So, J. K. Rowling has written seven increasingly long novels, plus two short supplements, describing in considerable detail Harry Potter's life, world, history, family and friends. Bizarrely, there are people who are unsatisfied with this, who are even now, less than a week after the publication of a 600-page book, demanding to know what happened next, begging for further explanation of plots and characters, and harassing her to pen a 'Potterpedia' which, in order to satisfy some of these vultures will need to be the size of the Internet.
But the last thing I want, as a reader, is for the author to supplement her story with an endless catalogue of the ideas she had which didn't make it into the books because they weren't relevant or necessary for the story to be told. I didn't much care for the epilogue, but in many ways it came as a huge relief. The first time I heard that JKR was planning such a thing, it was in such a way as to make me fear we would have every character's future life spelled out in tedious detail. At least we were spared that. So why, today, do we need to learn that Ron and Harry will be Aurors (which seems incredibly unlikely to me) and Hermione a lawyer (really? After what she said in DH?) I, for one, feel completely free to disregard any and all information given by JKR in an interview.
It's a hard fact for some to swallow but a writer's job is merely to write a book. If they manage to write it in such a way as to engage their readers, make them care for the characters, intrigue them with the details of another world, well and good. That may even go towards making it a good book. But we as readers need to learn to trust the writer to include all the salient facts, the whole interesting story, within the confines of the covers. If we want more we have two options - to read more deeply than first we did (and this is certainly an option open to many, many of the HP fans), or to use our own imaginations to create new stories for the characters and worlds we've feasted on (and again, this is a route taken by many HP fans).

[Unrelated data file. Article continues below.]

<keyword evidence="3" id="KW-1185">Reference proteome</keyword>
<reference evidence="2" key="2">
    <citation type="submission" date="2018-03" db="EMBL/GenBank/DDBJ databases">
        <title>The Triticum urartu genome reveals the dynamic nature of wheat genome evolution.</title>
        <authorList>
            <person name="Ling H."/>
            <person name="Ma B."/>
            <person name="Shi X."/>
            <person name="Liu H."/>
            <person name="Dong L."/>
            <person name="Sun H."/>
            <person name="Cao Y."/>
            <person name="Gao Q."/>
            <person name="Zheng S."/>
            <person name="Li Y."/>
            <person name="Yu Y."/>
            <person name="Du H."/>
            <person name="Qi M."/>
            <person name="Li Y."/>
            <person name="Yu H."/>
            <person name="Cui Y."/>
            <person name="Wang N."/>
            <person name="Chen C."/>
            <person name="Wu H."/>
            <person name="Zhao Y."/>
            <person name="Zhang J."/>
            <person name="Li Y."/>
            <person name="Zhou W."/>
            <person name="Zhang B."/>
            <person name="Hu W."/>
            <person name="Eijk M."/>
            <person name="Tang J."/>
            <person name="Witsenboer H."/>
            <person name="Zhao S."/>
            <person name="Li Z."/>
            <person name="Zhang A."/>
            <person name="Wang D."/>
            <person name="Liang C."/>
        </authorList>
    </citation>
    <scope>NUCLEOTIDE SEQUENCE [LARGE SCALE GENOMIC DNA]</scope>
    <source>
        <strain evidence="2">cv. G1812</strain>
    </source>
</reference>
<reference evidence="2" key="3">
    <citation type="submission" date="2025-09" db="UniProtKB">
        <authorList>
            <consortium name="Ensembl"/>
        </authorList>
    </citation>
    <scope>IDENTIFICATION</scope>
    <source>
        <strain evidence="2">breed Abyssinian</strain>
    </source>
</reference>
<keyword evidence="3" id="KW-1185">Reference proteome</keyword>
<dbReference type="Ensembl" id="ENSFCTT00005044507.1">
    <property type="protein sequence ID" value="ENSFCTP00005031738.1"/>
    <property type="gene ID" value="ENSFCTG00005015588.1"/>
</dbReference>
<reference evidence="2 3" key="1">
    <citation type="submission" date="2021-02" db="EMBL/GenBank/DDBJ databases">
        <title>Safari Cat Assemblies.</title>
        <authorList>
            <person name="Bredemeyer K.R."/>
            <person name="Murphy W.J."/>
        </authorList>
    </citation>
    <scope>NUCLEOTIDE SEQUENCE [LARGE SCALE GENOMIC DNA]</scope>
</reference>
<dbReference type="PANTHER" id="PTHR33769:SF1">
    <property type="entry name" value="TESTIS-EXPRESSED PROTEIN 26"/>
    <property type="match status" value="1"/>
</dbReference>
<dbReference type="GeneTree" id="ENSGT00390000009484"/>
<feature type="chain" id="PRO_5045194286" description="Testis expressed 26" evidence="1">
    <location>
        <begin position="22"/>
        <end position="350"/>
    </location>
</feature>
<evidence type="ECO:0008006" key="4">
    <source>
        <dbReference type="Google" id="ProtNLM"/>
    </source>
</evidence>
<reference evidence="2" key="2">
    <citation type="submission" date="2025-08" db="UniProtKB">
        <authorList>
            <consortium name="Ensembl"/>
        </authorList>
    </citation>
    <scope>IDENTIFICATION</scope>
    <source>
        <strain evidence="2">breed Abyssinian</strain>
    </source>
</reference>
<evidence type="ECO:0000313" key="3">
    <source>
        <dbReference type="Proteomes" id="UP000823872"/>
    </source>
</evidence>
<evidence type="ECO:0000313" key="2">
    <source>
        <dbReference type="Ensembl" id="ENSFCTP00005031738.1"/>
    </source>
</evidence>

It's interesting to me to note that all the attempted sequels to Pride and Prejudice are unutterable disasters. Admittedly here there's also an issue of style - Austen being notoriously hard to mimic well, and very easy to imitate badly. But I think one of the main reasons is that Elizabeth and Darcy's story is so clearly told by the end of the book. Any attempt to follow it looks like a clumsily manufactured fraud of a plot. This is also why, for me, most of the best and most interesting HP fics don't focus on the central characters, especially Harry. There are a myriad of minor characters whose stories may still be told, but Harry's is already there in black and white in JKR's words. So let's leave him where he belongs and let JKR enjoy the real world for a change.